Gyllenhaal delivers a knockout performance despite the movie's countless clichés.
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Professional boxers aren’t typically renowned for their eloquence. Pre-fight press conferences tend to centre around the two combatants standing silently and mashing their foreheads together, whilst the post-fight ones rarely escalate beyond monosyllabic grunts and the flaunting of novelty-sized belts. Maybe it’s the boxers' traditionally low socio-economic backgrounds at play, maybe it’s the almost guaranteed head trauma, or perhaps they’re simply still trying to figure out why a square arena is called a ‘ring’ and why anybody thought ‘light heavyweight’ wouldn’t sound ridiculous as a fighting category.
In Southpaw, Jake Gyllenhaal plays one such professional ‘boxymoron', and he takes the inarticulacy to the extreme - presenting his character Billy Hope as a man who drools in the place of dialogue. It’s a bold choice for the accomplished actor, whose commitment to both it and the role’s physicality can't be overstated. One glance at the posters for Southpaw is enough to see that Gyllenhaal got jacked for this film, with muscles so enormous they should almost receive separate billing. He looks like a boxer, moves like a boxer and absolutely sounds like a boxer, meaning - in Southpaw - we totally believe him as a boxer. It’s a phenomenal performance, and without it the movie would be a complete write off.
Director Antoine Fuqua is fast establishing himself as the go-to action director in Hollywood, much like John Woo was in the 90s. With recent offerings including Olympus Has Fallen and The Equalizer, he’s continued to deliver slick, high octane pictures without ever quite managing to repeat the success of his breakthrough film Training Day. The problem isn’t with the direction so much as the scripts, whose stories and dialogue languish in a mire of clichés. Southpaw is another example of this, failing to offer anything new despite coming tantalisingly close at its preface. The film’s early scenes touch upon compelling themes of administrative oversight, bureaucratic corruption, capricious management and the threat of ‘punch drunkeness’ courtesy of Hope’s particular fighting style in which he shirks defence and absorbs countless blows from his opponent until it makes him angry enough to retaliate. All of this largely falls by the wayside, however, as soon as family tragedy strikes and Hope finds himself bankrupt and alone. Redemption, then, becomes the order of the day, but the problem is we neither feel particular involved in it nor satisfied when it inevitably comes. This isn’t so much a tale of personal growth as it is one of reinstitution, where the only thing Hope really learns by the end is how not to get punched.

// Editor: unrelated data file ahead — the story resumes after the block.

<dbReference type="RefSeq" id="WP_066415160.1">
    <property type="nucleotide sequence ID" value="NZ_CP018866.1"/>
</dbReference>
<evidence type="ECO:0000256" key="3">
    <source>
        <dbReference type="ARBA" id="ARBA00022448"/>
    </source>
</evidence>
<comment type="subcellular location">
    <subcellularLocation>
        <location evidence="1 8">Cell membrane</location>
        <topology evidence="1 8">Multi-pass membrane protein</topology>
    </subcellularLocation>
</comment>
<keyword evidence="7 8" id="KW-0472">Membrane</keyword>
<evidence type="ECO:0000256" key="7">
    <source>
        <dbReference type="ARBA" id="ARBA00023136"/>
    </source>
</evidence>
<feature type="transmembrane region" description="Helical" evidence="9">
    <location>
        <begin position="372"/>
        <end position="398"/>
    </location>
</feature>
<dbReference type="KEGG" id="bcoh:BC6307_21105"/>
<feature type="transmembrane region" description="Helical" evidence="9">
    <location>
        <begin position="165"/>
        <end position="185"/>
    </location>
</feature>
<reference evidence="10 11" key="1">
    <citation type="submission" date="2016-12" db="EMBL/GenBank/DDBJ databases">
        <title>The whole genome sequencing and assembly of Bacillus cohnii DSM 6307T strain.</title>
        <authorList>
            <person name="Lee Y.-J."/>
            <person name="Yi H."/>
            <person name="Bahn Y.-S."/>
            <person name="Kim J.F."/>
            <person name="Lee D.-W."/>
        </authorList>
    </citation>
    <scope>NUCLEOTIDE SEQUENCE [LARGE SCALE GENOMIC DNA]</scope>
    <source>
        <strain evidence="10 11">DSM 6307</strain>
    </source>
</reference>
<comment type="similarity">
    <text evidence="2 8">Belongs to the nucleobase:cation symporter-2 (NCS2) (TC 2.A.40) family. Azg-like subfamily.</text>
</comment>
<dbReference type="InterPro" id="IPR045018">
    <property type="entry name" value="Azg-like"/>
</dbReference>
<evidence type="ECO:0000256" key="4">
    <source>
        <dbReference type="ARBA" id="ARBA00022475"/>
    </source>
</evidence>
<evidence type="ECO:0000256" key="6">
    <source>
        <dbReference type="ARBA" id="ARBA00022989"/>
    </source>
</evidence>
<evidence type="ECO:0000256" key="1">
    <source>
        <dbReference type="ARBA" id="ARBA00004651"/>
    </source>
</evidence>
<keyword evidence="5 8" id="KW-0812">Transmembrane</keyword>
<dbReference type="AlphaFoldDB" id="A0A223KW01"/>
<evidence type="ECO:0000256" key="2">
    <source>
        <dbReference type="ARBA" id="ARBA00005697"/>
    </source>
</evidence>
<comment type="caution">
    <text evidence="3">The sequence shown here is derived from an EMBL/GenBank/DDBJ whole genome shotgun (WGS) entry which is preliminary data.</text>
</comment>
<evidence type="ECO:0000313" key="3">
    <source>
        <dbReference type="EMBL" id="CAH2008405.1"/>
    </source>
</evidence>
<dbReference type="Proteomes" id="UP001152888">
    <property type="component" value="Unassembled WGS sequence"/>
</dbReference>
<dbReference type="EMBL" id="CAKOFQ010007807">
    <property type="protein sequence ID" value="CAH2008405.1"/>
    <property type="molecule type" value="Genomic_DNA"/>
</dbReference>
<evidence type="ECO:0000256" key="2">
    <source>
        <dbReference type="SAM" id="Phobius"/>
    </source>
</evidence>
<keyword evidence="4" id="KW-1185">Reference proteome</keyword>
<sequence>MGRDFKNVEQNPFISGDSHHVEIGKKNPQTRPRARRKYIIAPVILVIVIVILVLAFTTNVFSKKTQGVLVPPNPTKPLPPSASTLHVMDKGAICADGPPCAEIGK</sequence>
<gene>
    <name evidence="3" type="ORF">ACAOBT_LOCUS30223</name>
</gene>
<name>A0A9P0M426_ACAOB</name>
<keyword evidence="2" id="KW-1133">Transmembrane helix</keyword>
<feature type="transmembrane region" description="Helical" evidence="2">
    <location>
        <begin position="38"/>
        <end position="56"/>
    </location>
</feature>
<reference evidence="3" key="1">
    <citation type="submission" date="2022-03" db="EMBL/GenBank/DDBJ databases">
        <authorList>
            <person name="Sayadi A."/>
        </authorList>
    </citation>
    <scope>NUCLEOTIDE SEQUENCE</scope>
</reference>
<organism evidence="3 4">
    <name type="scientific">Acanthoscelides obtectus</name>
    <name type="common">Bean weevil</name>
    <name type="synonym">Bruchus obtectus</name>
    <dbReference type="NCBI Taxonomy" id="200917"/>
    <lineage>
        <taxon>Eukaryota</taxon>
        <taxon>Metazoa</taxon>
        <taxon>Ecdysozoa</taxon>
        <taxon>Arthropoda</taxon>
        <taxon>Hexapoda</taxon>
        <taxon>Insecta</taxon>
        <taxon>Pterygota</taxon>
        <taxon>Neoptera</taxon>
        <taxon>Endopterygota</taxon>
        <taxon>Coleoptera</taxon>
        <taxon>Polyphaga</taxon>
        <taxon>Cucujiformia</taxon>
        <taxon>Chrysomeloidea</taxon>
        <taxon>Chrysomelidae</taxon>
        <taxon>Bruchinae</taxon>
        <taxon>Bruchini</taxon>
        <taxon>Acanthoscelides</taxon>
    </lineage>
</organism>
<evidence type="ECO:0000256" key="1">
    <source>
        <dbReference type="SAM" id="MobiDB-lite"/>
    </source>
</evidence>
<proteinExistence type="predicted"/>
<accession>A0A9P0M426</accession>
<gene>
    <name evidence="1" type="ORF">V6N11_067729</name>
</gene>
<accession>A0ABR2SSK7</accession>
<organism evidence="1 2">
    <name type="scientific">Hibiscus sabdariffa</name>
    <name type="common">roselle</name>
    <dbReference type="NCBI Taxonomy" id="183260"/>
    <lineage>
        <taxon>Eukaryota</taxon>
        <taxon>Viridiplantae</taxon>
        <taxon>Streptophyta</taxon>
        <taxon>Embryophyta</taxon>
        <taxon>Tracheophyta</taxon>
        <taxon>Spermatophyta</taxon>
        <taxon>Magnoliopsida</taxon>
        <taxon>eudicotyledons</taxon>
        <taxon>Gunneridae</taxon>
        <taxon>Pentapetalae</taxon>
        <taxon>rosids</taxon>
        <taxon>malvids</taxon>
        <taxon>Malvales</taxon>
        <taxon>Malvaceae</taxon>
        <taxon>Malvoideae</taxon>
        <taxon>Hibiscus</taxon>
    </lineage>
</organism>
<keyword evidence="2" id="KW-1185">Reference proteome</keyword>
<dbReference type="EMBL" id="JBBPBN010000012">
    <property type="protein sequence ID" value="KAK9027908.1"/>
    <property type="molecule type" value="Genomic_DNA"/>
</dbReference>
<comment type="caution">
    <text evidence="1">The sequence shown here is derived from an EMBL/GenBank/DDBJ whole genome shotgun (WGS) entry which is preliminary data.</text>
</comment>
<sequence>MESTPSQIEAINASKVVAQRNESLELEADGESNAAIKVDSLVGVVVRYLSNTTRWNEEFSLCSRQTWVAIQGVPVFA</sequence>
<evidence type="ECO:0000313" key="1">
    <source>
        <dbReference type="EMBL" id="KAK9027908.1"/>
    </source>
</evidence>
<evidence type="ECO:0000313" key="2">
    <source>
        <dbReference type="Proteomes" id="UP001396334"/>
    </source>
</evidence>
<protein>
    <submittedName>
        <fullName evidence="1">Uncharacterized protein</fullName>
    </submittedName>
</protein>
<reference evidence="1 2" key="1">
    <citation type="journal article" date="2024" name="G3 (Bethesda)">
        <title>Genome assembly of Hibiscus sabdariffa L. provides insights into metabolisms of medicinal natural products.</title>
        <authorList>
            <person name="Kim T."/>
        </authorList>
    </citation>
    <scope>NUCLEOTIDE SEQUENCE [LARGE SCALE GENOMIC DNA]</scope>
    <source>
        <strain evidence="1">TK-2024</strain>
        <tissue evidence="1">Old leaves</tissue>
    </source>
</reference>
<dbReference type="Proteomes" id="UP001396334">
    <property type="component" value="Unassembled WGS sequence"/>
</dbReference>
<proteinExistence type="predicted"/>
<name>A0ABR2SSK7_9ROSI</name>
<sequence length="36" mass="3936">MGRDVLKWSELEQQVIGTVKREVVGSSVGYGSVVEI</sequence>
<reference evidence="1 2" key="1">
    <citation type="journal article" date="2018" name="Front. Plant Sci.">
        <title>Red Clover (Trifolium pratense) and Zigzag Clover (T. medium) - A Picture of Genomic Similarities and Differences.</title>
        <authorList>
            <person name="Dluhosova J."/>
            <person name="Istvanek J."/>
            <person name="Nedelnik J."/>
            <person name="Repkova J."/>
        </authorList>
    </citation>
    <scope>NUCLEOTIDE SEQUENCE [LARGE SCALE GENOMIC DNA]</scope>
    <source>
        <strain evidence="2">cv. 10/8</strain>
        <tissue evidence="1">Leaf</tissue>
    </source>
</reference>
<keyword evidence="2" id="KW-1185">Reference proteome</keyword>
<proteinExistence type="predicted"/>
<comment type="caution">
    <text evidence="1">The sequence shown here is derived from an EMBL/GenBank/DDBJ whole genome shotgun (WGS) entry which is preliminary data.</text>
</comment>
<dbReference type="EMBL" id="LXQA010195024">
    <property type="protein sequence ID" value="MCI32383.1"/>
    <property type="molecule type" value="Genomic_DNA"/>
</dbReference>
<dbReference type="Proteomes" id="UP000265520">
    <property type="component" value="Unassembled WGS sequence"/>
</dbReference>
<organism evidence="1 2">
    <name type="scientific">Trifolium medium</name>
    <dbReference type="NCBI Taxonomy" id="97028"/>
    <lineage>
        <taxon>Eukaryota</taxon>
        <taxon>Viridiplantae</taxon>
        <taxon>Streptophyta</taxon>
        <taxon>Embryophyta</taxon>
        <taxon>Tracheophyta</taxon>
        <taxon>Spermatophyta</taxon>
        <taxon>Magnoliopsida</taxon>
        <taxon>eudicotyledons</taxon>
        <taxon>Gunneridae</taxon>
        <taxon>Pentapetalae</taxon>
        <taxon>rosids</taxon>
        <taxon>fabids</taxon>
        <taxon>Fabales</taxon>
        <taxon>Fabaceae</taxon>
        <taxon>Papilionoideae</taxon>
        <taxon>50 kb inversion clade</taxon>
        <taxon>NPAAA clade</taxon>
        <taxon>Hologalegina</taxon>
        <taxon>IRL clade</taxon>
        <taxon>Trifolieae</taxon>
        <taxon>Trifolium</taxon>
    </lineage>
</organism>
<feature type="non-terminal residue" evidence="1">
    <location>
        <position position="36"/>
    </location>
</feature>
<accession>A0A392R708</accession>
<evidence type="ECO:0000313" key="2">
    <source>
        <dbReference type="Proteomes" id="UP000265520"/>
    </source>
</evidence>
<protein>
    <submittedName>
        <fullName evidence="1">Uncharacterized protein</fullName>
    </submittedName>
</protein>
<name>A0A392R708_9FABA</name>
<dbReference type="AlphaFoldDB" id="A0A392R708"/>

Eminem was originally slated to play Gyllenhaal's role, but in his absence the roles of ‘singers trying to act’ were taken up by 50 Cent and Rita Ora, both delivering adequate performances as line delivery systems. Rachel McAdams pops in as a caricature of a boxer’s WAG and Oona Laurance does a decent job as Hope’s young daughter despite often unspeakably bad lines to work with. The only real other performance of note is from Forest Whitaker as Hope’s eventual trainer, whose brief screen time nonetheless reminds us why he’s one of the most gifted actors of his generation. He seems to find things in scripts that not even the writer could see, and injects some much needed humanity into Southpaw’s later stages when neither the boxing nor the family troubles prove capable of sustaining the drama.